Document Detail


Child abuse and performance task assessments of executive functions in boys.
MedLine Citation:
PMID:  11806686     Owner:  NLM     Status:  MEDLINE    
Abstract/OtherAbstract:
We examined executive functions using performance tasks in 126 boys aged 6 to 16 years. who attended public schools and therapeutic schools for children with emotional and behavioral problems. Children were further grouped based on the presence or absence of substantiated abuse histories. Based on their abuse histories and schools of origin, children were classified as Therapeutic, Abused (TA, N = 25). Therapeutic, Nonabused (TN, N = 52), and Public School (PS, N = 48). Controlling IQ and medication status, we compared children in the three groups on teacher ratings of behavior, on experimenter observations of behavior during testing, and on performance tasks challenging the capacities to inhibit an act in progress, and to passively avoid responses associated with adverse consequences. We examined mean group differences in symptoms, behaviors, and task performance, as well as differential age-dependent changes in these dimensions. Independent of abuse history, therapeutic school children demonstrated comparable levels of internalizing and externalizing symptoms, and comparable levels of redirections to task during testing-sessions, that were significantly higher than those of the public school children. Both groups of therapeutic school children also showed comparable overall performance on the capacities to inhibit an act in progress, and to passively avoid responses associated with adverse consequences that were poorer than the performance of children from the public school. Children with histories of substantiated abuse showed diminished improvement with increasing age in the capacity to passively avoid responses associated with adverse consequences when compared not only to the public school children, but also to the children from the therapeutic schools without histories of abuse. Our findings complement reports of behavioral observations of abused children, and reports associating child abuse with altered cognitive development in other areas of competence. They suggest that child abuse may negatively influence the expected developmental progression of competence in certain executive functions. This in turn could have implications for the nature and the persistence of certain forms of psychopathology associated with abuse and poor self-control. Given the cross-sectional nature of our data, however, longitudinal developmental studies of the relations between child abuse and executive functions are needed to elucidate the influence of abuse on the growth and development of such organizing principles of behavioral self-regulation.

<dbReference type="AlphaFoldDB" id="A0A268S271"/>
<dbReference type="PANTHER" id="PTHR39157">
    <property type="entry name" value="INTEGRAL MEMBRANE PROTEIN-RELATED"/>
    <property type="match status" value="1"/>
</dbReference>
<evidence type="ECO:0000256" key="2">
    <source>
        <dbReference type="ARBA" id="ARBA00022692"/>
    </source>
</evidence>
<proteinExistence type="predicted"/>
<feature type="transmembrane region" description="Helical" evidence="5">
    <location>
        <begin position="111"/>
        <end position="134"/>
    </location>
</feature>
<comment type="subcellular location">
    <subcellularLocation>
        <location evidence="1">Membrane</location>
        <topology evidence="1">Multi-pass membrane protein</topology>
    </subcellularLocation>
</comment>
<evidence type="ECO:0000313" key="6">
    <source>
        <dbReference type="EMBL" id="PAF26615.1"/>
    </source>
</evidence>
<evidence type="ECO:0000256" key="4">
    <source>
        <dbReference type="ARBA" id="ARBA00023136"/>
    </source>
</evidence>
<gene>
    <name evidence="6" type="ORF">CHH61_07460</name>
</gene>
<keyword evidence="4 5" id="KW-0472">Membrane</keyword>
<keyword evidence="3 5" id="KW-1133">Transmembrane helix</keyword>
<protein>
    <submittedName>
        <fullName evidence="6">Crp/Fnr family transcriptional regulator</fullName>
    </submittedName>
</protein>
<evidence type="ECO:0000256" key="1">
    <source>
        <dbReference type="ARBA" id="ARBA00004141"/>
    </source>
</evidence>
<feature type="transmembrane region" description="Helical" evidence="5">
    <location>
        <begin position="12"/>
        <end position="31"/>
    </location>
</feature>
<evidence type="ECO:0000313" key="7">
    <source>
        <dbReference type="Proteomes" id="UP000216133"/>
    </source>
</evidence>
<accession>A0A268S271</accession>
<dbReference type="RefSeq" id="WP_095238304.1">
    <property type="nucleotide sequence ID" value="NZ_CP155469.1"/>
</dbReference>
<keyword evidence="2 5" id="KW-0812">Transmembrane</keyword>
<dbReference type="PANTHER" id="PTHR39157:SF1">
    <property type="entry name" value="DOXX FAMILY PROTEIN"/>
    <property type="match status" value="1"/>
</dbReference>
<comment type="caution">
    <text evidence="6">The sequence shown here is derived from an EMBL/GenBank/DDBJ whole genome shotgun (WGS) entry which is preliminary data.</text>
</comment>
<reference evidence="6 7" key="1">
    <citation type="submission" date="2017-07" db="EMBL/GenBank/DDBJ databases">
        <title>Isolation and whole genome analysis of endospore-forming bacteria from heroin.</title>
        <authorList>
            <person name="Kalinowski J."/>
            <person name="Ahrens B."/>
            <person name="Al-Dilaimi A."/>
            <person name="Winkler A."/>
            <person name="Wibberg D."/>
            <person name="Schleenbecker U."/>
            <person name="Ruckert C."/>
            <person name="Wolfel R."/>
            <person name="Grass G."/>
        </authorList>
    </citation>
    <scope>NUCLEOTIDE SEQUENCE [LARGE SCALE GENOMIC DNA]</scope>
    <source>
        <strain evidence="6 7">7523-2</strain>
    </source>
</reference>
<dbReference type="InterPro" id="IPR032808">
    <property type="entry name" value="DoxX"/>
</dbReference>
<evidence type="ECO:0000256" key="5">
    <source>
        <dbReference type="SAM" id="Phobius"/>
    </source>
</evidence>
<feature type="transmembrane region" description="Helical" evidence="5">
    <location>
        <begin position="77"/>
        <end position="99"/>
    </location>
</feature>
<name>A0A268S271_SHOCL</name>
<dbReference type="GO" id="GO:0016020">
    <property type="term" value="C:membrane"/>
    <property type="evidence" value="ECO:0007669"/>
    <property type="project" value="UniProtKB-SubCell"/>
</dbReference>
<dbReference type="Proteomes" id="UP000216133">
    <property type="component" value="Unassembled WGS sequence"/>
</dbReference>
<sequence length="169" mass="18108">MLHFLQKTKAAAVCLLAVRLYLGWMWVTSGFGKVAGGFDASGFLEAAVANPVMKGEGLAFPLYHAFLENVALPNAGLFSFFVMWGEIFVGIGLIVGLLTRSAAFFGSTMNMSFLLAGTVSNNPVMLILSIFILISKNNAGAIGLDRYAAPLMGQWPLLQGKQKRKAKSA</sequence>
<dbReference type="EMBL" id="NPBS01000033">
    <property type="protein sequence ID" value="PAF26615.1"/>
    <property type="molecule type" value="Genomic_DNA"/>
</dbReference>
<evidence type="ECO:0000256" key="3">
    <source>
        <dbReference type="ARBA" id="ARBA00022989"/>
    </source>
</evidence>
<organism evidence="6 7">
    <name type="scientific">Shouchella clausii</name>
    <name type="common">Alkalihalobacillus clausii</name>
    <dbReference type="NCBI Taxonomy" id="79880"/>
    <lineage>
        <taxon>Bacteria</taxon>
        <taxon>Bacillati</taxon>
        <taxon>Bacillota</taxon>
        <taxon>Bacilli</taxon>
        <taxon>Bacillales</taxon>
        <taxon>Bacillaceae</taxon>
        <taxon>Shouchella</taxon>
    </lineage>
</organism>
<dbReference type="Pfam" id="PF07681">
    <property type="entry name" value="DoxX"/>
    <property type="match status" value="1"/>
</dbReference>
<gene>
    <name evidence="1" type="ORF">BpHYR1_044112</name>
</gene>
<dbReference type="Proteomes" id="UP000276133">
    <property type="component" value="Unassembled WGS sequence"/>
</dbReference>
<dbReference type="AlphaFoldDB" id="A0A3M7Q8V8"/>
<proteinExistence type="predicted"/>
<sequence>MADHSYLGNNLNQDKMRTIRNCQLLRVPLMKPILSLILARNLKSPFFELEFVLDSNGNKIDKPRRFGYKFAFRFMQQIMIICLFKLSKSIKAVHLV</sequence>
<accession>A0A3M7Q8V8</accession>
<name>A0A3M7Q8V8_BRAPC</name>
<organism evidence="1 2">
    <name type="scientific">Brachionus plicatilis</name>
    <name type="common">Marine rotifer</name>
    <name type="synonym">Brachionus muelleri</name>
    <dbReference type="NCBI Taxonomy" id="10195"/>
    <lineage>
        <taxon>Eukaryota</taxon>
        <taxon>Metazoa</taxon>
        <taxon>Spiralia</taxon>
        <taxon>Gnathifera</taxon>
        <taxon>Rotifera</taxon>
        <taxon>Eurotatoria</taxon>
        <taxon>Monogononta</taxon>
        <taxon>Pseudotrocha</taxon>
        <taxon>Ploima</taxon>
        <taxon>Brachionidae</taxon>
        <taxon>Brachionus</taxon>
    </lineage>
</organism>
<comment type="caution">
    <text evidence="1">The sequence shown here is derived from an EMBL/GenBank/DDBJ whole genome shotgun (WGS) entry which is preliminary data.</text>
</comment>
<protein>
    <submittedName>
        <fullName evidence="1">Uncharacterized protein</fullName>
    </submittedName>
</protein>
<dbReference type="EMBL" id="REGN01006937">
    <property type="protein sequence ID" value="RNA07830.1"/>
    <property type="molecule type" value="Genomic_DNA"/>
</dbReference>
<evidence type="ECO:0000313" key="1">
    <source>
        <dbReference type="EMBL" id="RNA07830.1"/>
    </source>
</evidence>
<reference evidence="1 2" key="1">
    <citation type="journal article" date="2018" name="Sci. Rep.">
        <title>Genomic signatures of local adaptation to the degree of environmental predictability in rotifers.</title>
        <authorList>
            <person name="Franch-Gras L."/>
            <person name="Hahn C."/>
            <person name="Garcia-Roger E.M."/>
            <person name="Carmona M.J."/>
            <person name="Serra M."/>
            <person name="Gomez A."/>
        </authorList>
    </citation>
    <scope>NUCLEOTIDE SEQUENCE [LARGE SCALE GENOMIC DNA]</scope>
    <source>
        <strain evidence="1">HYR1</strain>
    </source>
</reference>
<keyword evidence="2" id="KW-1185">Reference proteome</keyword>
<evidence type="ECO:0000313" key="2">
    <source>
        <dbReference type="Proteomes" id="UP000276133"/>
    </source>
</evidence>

Authors:
E Mezzacappa; D Kindlon; F Earls
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Publication Detail:
Type:  Journal Article; Research Support, Non-U.S. Gov't    
Journal Detail:
Title:  Journal of child psychology and psychiatry, and allied disciplines     Volume:  42     ISSN:  0021-9630     ISO Abbreviation:  J Child Psychol Psychiatry     Publication Date:  2001 Nov 
Date Detail:
Created Date:  2002-01-24     Completed Date:  2002-10-02     Revised Date:  2006-11-15    
Medline Journal Info:
Nlm Unique ID:  0375361     Medline TA:  J Child Psychol Psychiatry     Country:  England    
Other Details:
Languages:  eng     Pagination:  1041-8     Citation Subset:  IM    
Affiliation:
The Children's Hospital, Boston, MA 02115, USA. enrico.mezzacappa@tch.harvard.edu
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MeSH Terms
Descriptor/Qualifier:
Adolescent
Child
Child Abuse / psychology*
Cognition
Decision Making
Humans
Impulsive Behavior / psychology*
Intelligence Tests
Male
Psychometrics

From MEDLINE®/PubMed®, a database of the U.S. National Library of Medicine


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